Tensorflex: Tensorflow bindings for Elixir

Hello all,

I have been working on my proposed project called Tensorflex as part of Google Summer of Code 2018.. Tensorflex can be used for making predictions from input data on pre-trained Tensorflow models. Training as of now is only supported in the Python API (also C++ at a low-level) but Tensorflex fully supports Inference and can be used for making predictions. Moreover, Tensorflex is being worked on and improved everyday so if there are any particular features anyone has in mind, please feel free to get in touch with me!

As an introduction to using Tensorflex for making predictions from saved models, I have written a blog post: http://www.anshumanc.ml/gsoc/2018/06/14/gsoc/

To follow development, make sure to watch the Github repository here: https://github.com/anshuman23/tensorflex



Great! I was really excited to see this on the Google Summer of Code list of projects, glad to see it come to fruition :slight_smile: You mentioned that training via Tensorflex is not supported yet. Do you have any timeline in mind for this feature to land?

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Hello Juha! Thanks for the vote of confidence :smile:

So any bindings for Tensorflow can only be written around the C API, which is publicly exposed by Google. Unfortunately, they have not added Training functionality to the C API yet. So we will have to wait and see when they do that and then we can support it in Tensorflex too. Also, most other Tensorflow bindings, such as the ones officially written for Golang, only support Inference.


I’m interested in this project. But I’d be very interested in this as a case study of crafting Elixir bindings to C/C++ things. There’s plenty of FUD around NIFs and native binding in Erlang/Elixir. Yet this type of thing is ubiquitous in other languages.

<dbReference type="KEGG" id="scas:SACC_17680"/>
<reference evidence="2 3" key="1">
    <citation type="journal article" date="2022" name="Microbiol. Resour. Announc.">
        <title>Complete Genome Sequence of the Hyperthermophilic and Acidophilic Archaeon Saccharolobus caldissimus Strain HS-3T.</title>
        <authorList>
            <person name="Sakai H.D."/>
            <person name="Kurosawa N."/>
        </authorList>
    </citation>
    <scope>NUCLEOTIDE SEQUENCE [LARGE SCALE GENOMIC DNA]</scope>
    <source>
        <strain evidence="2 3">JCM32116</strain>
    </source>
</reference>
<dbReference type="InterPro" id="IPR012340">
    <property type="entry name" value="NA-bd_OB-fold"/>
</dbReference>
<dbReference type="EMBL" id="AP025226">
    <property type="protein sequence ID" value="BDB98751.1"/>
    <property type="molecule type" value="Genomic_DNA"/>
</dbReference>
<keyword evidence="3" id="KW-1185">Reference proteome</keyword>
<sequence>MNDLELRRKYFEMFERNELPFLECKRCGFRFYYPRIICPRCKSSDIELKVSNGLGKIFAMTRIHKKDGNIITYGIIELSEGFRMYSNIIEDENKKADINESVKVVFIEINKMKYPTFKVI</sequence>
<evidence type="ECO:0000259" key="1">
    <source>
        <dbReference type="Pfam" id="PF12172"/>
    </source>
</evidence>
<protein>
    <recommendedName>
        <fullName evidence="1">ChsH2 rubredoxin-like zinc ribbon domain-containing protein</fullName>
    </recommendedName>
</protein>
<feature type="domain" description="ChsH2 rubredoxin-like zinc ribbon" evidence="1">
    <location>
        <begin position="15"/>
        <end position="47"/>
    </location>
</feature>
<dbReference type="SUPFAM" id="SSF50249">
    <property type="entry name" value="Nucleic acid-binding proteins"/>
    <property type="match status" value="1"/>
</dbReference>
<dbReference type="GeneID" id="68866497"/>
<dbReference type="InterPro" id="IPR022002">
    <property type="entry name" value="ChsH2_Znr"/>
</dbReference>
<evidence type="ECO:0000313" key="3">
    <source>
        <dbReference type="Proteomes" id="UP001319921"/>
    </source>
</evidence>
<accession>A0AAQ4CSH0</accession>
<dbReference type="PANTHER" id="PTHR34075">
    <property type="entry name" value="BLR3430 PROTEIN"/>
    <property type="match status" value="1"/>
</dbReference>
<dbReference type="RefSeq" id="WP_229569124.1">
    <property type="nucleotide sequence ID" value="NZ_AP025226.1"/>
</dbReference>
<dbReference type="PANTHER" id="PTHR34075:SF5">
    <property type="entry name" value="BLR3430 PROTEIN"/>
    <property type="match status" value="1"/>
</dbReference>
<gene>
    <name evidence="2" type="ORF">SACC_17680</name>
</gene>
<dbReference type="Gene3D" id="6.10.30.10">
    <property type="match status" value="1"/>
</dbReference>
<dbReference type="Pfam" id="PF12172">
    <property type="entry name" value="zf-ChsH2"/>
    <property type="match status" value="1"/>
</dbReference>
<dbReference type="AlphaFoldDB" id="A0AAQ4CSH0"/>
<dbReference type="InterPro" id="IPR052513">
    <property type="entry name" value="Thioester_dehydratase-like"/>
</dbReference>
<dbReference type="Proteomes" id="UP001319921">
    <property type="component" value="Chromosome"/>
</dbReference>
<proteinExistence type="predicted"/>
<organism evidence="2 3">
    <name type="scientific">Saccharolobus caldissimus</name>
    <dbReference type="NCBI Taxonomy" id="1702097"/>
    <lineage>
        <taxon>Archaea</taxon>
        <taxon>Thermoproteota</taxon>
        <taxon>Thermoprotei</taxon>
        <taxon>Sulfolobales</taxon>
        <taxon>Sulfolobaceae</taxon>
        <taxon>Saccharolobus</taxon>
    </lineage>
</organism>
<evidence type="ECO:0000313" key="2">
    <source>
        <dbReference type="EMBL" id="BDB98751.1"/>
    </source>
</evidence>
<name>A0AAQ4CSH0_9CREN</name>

Would love to know:

  • How you got started
  • What resources you used
  • Pitfalls
  • Performance
  • Why not wrap all the things?

Hello Jim! I completely agree and I’d love to help out.

To do justice to your question, I will post a detailed answer as a subsequent blog post soon and share the link here.



With respect to C/C++ and NIFs I wonder if this would be a great project to also use Rust. There is the Rustler project that would be a good place to start. The FUD of NIFs is that they potentially blowup the ERTS, and hence fault tolerance.

Rust is able to handle runtime exceptions in a way that can handle such exceptions and provide safety, such that the Rust NIF does not take down the Beam.


But most every library we’d be wrapping is C/C++. Here’s where the FUD kicks in. Rust is a new and another thing I’d have to learn. Also, from my limited knowledge of Rust, that while you can call C/C++ you give up safety by doing so.

So while you could write your own Rust lib for the fast parts and use Rustler to help with Elixir bindings, I’m not sure Rust helps in this case.

But I hear about Rust so it would be nice for someone to set the record straight.


That’s about right, Rust gives safety within rust, so it could make the interface safer, but it won’t do anything for the code running in another language, and if it is a simple wrapping anyway, not much point in using Rust then.